Garza-Noriega aspires to get a PhD in counseling psychology and eventually provide services to middle and high school students who struggled like he did, particularly those of color and from underserved communities. He chokes up a bit when he talks about the sacrifices his parents made to support his education, and he wants to pay it forward.

“My parents have given up so much,” he says. “But it got us closer to being recognized and getting our stories heard. I know this isn’t going to stop with me. I will be opening the doors for more folks to come through.”

In addition to his family, Garza-Noriega acknowledges other sources of support as a returning adult student: UW-Madison [email protected] & [email protected] Studies, the Office of Child Care and Family Resources and the McBurney Disability Resource Center.

“One thing I’ve learned is that adult students like myself should ask for help right away. Create a document with resources and get yourself a support network,” he says. “Enhance your journey at your institution and once that happens, your community will start to fall in place.”

For Globacheva, it was difficult at first to ask for help.

“In Russia, it’s a last resort to ask for help from your superiors. But now that I’ve been here for six years, I have learned it’s normal to find support from instructors and institutions. There are really a lot of people out there who want to be helpful,” she says.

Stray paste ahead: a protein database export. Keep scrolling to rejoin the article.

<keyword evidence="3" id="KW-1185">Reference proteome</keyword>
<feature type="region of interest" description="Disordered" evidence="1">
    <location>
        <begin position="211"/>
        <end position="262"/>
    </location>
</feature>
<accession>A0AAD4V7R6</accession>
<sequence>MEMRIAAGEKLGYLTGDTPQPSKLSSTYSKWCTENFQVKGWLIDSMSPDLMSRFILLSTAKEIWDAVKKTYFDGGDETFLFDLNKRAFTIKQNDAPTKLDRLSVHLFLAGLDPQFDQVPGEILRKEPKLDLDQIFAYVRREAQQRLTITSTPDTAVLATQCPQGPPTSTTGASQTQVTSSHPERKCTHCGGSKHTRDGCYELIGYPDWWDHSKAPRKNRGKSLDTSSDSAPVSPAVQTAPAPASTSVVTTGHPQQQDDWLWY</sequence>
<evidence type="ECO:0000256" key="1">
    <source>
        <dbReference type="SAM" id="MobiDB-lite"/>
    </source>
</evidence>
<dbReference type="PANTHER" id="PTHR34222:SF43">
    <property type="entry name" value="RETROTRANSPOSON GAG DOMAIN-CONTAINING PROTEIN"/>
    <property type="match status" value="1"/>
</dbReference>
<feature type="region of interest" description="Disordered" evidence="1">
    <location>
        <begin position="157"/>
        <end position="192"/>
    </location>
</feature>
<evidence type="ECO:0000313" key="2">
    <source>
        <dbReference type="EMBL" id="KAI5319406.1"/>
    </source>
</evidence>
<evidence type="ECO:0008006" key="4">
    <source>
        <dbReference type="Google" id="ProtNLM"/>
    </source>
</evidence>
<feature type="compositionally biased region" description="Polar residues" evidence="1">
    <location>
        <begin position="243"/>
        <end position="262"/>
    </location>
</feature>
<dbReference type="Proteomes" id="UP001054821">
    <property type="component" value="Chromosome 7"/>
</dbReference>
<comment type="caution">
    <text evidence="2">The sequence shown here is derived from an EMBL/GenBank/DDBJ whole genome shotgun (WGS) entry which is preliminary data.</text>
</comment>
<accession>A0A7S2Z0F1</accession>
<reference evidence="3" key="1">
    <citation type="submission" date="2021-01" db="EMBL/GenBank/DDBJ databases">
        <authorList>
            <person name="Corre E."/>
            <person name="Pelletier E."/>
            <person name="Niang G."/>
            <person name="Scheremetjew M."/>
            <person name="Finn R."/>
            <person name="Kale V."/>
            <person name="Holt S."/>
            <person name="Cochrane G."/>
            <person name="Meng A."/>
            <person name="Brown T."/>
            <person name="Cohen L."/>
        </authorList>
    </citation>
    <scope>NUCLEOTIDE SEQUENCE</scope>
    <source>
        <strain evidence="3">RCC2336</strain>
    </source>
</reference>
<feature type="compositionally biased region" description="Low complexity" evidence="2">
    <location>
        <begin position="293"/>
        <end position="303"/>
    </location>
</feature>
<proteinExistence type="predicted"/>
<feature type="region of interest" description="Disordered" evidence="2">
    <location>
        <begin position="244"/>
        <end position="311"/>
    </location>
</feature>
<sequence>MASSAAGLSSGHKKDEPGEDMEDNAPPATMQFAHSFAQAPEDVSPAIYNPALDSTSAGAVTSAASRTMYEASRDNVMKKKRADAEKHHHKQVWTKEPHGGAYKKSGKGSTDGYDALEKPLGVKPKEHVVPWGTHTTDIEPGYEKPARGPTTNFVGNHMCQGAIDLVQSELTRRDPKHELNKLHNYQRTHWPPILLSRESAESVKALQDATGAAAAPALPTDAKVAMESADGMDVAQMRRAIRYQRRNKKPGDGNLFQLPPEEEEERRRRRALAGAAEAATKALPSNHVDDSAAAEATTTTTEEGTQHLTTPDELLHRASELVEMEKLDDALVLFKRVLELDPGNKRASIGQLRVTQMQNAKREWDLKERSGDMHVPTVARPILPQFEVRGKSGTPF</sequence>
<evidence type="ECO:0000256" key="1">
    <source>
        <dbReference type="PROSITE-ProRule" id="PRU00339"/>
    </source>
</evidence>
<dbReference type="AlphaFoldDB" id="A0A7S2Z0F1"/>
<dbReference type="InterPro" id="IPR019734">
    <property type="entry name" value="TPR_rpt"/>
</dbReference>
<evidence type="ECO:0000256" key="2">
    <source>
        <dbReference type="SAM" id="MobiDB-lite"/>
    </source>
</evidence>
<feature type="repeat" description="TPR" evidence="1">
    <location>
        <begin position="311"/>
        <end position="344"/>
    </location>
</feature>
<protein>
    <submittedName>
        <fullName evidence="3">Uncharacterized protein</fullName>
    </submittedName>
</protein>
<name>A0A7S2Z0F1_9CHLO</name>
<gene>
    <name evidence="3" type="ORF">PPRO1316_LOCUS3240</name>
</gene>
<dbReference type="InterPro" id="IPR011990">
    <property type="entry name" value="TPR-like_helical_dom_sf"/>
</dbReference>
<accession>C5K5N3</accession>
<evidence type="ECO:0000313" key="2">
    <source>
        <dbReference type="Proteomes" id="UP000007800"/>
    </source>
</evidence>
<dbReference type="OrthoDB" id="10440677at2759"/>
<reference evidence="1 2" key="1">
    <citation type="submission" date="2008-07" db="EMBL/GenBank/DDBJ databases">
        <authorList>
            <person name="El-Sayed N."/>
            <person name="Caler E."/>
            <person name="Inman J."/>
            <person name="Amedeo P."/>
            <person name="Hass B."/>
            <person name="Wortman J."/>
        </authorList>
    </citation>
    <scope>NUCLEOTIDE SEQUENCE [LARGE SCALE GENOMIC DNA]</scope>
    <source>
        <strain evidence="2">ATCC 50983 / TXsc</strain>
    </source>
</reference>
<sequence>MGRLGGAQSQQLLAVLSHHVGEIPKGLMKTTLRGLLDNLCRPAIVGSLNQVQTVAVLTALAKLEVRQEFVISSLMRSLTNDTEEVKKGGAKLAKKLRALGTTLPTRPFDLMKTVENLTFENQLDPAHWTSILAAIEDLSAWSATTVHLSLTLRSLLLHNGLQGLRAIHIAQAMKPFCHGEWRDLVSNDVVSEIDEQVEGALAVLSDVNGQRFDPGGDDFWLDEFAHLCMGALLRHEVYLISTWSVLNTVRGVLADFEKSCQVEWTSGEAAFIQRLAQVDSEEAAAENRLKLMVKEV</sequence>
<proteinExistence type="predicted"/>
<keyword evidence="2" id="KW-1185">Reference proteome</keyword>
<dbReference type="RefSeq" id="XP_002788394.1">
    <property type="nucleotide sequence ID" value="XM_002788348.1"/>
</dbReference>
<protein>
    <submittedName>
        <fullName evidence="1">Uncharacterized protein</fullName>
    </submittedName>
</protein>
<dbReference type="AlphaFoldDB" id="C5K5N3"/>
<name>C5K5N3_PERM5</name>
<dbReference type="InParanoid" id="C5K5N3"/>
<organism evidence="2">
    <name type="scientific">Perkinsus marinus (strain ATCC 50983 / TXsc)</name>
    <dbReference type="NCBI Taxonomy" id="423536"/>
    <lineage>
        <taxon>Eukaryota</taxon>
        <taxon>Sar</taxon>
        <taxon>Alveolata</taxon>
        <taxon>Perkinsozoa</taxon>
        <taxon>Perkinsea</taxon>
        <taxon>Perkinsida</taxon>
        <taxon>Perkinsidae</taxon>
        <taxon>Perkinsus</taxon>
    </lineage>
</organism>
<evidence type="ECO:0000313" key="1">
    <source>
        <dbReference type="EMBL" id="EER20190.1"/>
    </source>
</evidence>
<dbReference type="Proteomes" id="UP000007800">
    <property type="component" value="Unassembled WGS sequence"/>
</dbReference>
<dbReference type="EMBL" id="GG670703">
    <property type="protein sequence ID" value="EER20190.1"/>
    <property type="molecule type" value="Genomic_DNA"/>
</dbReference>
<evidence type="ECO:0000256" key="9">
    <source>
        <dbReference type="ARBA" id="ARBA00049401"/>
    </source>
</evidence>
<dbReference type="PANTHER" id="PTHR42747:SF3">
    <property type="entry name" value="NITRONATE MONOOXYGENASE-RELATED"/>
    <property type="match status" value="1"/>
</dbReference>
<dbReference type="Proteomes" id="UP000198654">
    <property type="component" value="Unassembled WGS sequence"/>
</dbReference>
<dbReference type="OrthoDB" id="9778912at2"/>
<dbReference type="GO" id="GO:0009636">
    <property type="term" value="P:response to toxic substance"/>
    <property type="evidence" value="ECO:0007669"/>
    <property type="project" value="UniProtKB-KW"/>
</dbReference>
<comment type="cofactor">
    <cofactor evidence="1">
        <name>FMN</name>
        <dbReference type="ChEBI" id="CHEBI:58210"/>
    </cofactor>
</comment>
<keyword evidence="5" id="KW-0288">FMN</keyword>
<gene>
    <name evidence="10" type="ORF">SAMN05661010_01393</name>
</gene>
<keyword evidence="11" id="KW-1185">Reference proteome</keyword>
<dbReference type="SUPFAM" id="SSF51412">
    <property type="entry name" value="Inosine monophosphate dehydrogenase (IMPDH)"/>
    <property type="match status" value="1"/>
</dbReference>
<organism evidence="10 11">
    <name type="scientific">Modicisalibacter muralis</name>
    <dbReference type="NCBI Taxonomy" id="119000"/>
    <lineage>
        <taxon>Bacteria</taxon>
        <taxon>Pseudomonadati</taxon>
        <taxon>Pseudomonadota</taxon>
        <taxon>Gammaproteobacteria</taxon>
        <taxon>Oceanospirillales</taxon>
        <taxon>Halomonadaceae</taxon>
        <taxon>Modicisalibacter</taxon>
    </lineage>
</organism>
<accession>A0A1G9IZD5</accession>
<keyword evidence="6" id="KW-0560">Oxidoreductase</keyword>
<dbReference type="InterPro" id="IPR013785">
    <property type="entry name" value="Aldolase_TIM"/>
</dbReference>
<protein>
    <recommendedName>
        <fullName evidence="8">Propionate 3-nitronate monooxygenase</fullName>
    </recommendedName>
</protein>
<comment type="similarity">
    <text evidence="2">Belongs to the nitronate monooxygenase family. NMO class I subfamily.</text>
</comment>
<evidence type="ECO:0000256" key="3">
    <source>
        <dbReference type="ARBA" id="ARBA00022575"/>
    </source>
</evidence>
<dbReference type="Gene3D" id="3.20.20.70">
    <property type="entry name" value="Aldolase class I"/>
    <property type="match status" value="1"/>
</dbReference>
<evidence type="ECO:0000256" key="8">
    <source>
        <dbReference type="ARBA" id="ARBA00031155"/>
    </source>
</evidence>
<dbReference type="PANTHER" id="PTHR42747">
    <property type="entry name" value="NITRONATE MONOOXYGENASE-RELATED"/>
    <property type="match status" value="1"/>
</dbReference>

Globacheva advises other returning adult students to plan ahead, get your family on board and be present with them as much as possible: “It’s important for them to see me invest in my education and in our community, but I never tell my children I am too busy for them.”

After her graduation from UW-Madison, she’s hoping to enroll in a master’s in nursing program at the University of Cincinnati to further study midwifery. Globacheva sees herself working in a small rural or inner-city hospital to support low-income, minoritized and teen mothers. Eventually, she’d love to earn a doctorate and teach midwifery.

“I’m a late bloomer,” Globacheva says. “Because I was 36 when I moved to the U.S. to start over in school, I received a lot of feedback that I was too old and it was too late. But I don’t think age should preclude someone from pursing their dreams. Don’t be scared to think outside of the box. Things that seem impossible can become possible.”

See UW-Madison’s Adult Career and Special Student Services program for more information and resources for returning adult students.
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– Lisa Bauer